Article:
The Capitol building in Frankfort | Photo by Olivia Krauth

A bill that would expand options for registering to become an organ donor in Kentucky has advanced out of a committee in Frankfort.

Senate Bill 77 — which would allow Kentuckians to sign up online using a system for accessing governmental services — was passed unanimously by the Senate Health and Welfare Committee Wednesday. The bill, which would be effective Jan. 1, 2020, moves to the House for consideration.

Screenshot from Wednesday’s committee meeting on Senate Bill 77.

Sen. Majority Caucus Chair Julie Raque Adams, R-Louisville, introduced the bill after the Kentucky Circuit Court Clerks’ Trust for Life expressed concern last year that Kentucky’s move to eight-year driver’s licenses might reduce the number of people registering to become organ donors.

The circuit clerks see about one million people a year, but that number could be cut in half because of the longer renewal cycle, according to Trust for Life.

In December, Trust for Life had discussed with lawmakers the possibility of getting a bill passed that would let people sign up to become organ donors when they go to get a hunting and fishing license.

However, Senate Bill 77 would make use of the Kentucky Online Gateway (KOG), a single sign-on system for accessing various government programs, said Shelley Snyder, executive director of Trust for Life.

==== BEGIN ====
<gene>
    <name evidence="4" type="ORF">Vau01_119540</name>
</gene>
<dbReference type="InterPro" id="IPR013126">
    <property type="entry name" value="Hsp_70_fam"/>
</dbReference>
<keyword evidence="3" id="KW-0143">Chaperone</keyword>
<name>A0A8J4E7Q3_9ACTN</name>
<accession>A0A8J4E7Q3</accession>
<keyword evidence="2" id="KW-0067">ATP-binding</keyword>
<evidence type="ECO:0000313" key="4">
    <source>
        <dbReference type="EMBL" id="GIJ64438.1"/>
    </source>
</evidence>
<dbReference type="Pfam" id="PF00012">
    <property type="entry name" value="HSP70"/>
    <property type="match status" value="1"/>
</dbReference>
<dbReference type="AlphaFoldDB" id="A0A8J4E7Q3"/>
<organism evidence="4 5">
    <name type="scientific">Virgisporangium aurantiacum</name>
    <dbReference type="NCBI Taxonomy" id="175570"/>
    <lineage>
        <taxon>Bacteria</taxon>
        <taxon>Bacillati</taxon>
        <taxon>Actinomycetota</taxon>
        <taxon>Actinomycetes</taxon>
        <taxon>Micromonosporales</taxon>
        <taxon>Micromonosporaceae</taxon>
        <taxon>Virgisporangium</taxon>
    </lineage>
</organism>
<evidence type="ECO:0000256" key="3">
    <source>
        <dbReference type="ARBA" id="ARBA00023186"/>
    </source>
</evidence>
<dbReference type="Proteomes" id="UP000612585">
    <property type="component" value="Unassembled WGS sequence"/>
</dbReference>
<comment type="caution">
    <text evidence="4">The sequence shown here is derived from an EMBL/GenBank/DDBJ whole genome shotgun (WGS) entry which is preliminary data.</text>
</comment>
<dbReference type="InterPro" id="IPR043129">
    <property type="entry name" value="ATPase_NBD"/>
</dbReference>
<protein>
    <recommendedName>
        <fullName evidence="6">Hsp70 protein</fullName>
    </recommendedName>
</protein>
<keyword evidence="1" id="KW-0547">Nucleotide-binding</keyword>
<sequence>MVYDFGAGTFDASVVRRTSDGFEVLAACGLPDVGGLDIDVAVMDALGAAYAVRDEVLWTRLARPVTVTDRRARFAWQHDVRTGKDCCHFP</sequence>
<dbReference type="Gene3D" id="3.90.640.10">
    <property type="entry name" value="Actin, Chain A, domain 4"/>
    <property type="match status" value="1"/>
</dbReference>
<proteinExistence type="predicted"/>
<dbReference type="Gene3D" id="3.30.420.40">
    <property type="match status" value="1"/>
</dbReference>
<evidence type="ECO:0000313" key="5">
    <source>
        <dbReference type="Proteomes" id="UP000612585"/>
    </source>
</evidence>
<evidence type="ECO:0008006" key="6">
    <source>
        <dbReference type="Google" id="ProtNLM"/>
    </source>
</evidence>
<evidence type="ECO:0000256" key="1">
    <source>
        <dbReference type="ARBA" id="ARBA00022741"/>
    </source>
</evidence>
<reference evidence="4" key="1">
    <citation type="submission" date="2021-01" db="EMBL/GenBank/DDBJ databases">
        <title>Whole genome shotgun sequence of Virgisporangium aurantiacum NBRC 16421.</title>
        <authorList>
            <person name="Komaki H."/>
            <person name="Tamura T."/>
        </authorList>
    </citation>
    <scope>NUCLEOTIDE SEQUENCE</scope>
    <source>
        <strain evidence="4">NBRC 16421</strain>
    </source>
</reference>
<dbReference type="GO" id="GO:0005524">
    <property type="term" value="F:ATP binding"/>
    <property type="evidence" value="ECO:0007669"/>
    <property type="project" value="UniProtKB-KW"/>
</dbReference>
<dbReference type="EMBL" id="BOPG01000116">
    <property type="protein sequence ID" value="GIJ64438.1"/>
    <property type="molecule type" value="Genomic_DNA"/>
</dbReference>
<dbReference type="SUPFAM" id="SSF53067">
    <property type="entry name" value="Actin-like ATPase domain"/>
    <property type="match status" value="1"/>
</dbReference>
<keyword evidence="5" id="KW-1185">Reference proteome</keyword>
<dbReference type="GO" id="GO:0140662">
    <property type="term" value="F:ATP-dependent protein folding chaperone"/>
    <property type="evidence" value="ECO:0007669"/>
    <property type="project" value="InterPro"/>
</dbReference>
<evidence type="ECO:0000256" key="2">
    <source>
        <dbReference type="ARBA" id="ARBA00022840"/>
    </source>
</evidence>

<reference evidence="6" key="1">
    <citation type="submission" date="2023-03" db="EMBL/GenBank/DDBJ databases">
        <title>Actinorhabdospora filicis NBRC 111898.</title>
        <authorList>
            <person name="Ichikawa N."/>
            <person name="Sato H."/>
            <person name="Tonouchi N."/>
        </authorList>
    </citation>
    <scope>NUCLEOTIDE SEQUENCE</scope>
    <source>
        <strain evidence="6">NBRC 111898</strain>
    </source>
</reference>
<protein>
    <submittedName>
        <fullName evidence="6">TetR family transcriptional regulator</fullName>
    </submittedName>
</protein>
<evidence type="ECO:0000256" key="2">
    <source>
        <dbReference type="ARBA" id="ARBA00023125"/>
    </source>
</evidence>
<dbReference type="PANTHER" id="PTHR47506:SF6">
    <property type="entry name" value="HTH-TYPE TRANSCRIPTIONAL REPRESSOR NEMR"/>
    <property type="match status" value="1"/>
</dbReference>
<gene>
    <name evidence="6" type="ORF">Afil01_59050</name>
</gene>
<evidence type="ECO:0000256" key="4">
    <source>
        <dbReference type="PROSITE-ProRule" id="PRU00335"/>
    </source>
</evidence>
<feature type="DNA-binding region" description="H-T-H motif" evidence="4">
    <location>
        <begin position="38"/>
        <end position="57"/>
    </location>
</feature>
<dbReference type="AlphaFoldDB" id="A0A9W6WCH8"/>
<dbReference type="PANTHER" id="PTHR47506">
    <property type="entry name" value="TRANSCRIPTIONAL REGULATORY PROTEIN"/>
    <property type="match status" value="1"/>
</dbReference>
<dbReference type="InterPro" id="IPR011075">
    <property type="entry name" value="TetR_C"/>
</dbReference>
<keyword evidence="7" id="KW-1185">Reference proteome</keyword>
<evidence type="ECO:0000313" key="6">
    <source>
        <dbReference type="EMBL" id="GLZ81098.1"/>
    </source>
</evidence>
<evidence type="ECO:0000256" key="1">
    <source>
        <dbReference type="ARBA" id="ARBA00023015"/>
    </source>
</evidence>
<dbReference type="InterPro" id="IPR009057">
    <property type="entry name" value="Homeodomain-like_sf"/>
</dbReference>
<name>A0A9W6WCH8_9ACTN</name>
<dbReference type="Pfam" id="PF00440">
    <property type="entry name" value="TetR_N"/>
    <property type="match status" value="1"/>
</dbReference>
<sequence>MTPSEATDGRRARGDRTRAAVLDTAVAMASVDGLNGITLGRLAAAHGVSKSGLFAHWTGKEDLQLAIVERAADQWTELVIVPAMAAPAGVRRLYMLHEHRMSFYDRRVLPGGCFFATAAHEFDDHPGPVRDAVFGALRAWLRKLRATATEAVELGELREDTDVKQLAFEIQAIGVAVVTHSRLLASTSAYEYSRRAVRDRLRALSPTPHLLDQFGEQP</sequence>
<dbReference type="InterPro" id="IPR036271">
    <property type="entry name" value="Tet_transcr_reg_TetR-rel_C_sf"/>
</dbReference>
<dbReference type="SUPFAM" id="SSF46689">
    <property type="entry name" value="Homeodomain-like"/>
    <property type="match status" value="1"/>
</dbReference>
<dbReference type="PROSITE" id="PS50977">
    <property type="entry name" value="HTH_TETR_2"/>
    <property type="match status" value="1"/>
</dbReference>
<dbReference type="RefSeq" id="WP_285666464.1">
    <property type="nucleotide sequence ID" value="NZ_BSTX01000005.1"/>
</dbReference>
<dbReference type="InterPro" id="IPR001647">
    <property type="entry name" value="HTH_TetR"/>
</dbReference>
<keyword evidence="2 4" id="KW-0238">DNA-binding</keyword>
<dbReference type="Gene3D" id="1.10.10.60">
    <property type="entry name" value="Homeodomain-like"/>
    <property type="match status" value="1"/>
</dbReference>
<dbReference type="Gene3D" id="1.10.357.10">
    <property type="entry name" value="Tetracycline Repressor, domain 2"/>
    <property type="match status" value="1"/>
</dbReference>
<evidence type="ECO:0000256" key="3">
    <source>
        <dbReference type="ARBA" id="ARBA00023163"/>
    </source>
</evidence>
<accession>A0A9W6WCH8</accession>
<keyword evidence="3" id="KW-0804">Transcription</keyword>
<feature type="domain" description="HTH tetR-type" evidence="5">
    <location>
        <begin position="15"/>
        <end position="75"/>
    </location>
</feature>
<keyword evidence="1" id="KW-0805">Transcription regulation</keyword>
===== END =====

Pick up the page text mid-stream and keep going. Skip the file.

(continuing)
“When a Kentuckian creates a profile or logs in through KOG, they will have the opportunity to register as a donor during that point of the process,” Snyder said via email.

In a news release, Snyder said Kentucky would be the first in the country “to create a portal to a registry in this manner” and expressed gratitude for Adams’ efforts.

Adams could not be reached for comment but said during the meeting, “Won’t it be nice for us to lead in something positive and uplifting?”

Kentucky Organ Donor Affiliates had a record-setting year in 2018, achieving the highest numbers of organ donors and organs transplanted in the organization’s 32-year history, it announced recently. That included 134 organ donors and 423 organs transplanted.

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Darla Carter
Darla Carter is a hometown girl who recently joined the staff of Insider Louisville to mostly cover health. She previously served as a longtime health and fitness writer for The Courier-Journal, where she also worked for the Metro, Neighborhoods and Features departments. Prior to that, the award-winning journalist wrote for newspapers elsewhere in Kentucky and Tennessee, covering a range of topics, from education to courts. She's a graduate of Western Kentucky University, where she studied journalism and philosophy, and is the proud mom of two young children.